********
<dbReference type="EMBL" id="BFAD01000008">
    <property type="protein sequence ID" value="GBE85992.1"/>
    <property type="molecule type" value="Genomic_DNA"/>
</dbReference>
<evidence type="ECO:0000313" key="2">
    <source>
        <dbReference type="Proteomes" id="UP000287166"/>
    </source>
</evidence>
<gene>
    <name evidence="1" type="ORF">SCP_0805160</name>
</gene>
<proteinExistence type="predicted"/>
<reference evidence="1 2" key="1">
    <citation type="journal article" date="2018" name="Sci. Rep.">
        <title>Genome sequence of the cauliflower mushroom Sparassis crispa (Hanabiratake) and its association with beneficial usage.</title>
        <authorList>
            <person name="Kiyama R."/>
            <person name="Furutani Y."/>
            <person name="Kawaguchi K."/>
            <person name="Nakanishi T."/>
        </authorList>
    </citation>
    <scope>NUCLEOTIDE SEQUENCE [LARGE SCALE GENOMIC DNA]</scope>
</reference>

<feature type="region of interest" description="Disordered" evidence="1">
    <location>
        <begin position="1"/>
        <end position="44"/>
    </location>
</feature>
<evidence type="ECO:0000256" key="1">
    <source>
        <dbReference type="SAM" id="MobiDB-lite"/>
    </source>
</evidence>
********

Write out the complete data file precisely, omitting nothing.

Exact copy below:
<dbReference type="EMBL" id="BFAD01000008">
    <property type="protein sequence ID" value="GBE85992.1"/>
    <property type="molecule type" value="Genomic_DNA"/>
</dbReference>
<evidence type="ECO:0000313" key="2">
    <source>
        <dbReference type="Proteomes" id="UP000287166"/>
    </source>
</evidence>
<gene>
    <name evidence="1" type="ORF">SCP_0805160</name>
</gene>
<proteinExistence type="predicted"/>
<reference evidence="1 2" key="1">
    <citation type="journal article" date="2018" name="Sci. Rep.">
        <title>Genome sequence of the cauliflower mushroom Sparassis crispa (Hanabiratake) and its association with beneficial usage.</title>
        <authorList>
            <person name="Kiyama R."/>
            <person name="Furutani Y."/>
            <person name="Kawaguchi K."/>
            <person name="Nakanishi T."/>
        </authorList>
    </citation>
    <scope>NUCLEOTIDE SEQUENCE [LARGE SCALE GENOMIC DNA]</scope>
</reference>

<feature type="region of interest" description="Disordered" evidence="1">
    <location>
        <begin position="1"/>
        <end position="44"/>
    </location>
</feature>
<evidence type="ECO:0000256" key="1">
    <source>
        <dbReference type="SAM" id="MobiDB-lite"/>
    </source>
</evidence>